The number of qui tam suits filed alleging fraud in federal programs has grown from 30 in 1987, to 300 to 400 a year from 2000 to 2009, to more than 700 in 2013 and 2014. See “Justice Department Recovers Nearly $6 Billion from False Claims Act Cases in Fiscal Year 2014,” DOJ Press Release, dated 11/20/14. A casual observer might conclude from these statistics that fraud against the government has been rapidly increasing over the last 25 years. Those more involved in this area of litigation might have a different take – to wit, the means of alleging claims under the False Claims Act has rapidly increased.
In United States v. Sanford-Brown, Limited, 14-2506, the Seventh Circuit significantly curtailed the scope of liability under the FCA. In Sanford-Brown, the plaintiff, a former employee of a for-profit college, alleged various acts in which Sanford-Brown purportedly violated Department of Education regulations. Based on these violations, the plaintiff theorized that Sanford-Brown filed false claims because, to receive federal Department of Education dollars, it had agreed to follow all relevant federal regulations (and it had not). Specifically, like many federal programs, the Department of Education requires participating institutions to sign participation agreements. Those agreements obligate the institution to follow all applicable federal regulations while participating in the program. Medicare, Medicaid and other large government programs have similar practices.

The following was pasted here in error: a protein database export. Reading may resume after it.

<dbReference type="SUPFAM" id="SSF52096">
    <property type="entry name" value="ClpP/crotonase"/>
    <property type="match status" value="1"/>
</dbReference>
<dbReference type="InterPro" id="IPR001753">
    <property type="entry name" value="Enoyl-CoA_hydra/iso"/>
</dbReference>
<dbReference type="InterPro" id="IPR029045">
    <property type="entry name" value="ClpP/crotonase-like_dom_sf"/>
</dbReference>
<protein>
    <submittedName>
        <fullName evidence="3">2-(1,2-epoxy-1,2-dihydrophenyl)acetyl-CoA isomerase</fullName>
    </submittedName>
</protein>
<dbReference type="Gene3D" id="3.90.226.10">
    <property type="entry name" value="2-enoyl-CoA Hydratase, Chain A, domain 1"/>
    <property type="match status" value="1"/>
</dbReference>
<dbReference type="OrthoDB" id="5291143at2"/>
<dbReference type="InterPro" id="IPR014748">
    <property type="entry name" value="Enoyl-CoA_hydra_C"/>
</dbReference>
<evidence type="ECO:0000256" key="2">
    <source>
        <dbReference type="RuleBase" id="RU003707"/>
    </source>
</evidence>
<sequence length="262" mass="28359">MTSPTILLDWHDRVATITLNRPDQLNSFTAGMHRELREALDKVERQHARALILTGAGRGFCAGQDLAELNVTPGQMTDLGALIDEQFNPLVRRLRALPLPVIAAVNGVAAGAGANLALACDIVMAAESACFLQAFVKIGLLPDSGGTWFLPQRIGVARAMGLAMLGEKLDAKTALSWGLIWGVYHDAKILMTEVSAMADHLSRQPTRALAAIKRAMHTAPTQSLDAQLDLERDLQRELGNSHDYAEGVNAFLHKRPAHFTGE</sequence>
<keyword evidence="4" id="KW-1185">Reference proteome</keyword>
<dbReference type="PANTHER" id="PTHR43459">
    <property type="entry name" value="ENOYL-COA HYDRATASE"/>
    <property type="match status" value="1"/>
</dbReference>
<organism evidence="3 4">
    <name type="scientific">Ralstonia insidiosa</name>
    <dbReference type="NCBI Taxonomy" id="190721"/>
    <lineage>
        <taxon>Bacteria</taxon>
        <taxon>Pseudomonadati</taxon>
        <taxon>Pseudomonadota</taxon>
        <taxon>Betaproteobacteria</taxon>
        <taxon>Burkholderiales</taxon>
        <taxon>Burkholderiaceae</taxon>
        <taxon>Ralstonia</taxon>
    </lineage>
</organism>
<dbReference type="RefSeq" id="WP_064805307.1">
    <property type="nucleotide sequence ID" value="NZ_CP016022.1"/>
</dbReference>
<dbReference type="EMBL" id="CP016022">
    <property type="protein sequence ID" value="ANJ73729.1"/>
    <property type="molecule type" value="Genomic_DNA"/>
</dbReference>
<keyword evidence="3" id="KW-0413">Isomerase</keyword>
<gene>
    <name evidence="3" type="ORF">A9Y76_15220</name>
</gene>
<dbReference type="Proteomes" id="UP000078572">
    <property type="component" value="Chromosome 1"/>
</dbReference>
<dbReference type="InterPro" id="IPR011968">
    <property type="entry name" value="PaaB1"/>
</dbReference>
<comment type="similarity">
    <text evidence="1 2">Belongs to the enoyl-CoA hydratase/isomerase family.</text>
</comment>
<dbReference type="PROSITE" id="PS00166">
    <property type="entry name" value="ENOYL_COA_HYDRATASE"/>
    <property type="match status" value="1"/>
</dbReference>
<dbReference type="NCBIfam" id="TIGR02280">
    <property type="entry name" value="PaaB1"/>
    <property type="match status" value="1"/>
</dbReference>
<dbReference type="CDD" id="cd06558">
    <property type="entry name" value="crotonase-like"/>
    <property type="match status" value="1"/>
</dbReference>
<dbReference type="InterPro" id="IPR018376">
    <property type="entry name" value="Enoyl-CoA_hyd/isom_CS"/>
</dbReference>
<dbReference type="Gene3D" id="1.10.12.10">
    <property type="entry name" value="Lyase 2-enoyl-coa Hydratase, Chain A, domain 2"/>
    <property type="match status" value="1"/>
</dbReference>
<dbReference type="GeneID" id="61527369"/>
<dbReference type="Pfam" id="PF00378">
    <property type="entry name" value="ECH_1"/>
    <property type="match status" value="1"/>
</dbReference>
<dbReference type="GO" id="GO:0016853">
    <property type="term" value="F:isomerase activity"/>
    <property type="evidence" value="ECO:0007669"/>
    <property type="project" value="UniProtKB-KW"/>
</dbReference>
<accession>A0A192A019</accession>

Plaintiffs (or in qui tam parlance, “relators”) have long relied on technical violations of regulations as a basis for filing false claim actions, as opposed to demonstrating that the offending party never intended to follow the regulations in the first instance. The former is not a basis for FCA liability, while the latter is. As the Seventh Circuit noted, “[t]he FCA is simply not the proper mechanism for government to enforce violations of conditions of participation contained in . . . a [Program Participation Agreement]. Rather, under the FCA, evidence that an entity has violated conditions of participation after good-faith entry into its agreement with the agency is for the agency – not a court – to evaluate and adjudicate.” The logic applied by the Seventh Circuit would seemingly apply to all sorts of federal programs, not just the Department of Education program at issue in Sanford-Brown. If that is the case, expect the run-up of FCA cases to plateau in the Seventh Circuit, and perhaps other circuits as well if Sanford-Brown’s reasoning is adopted by other circuits.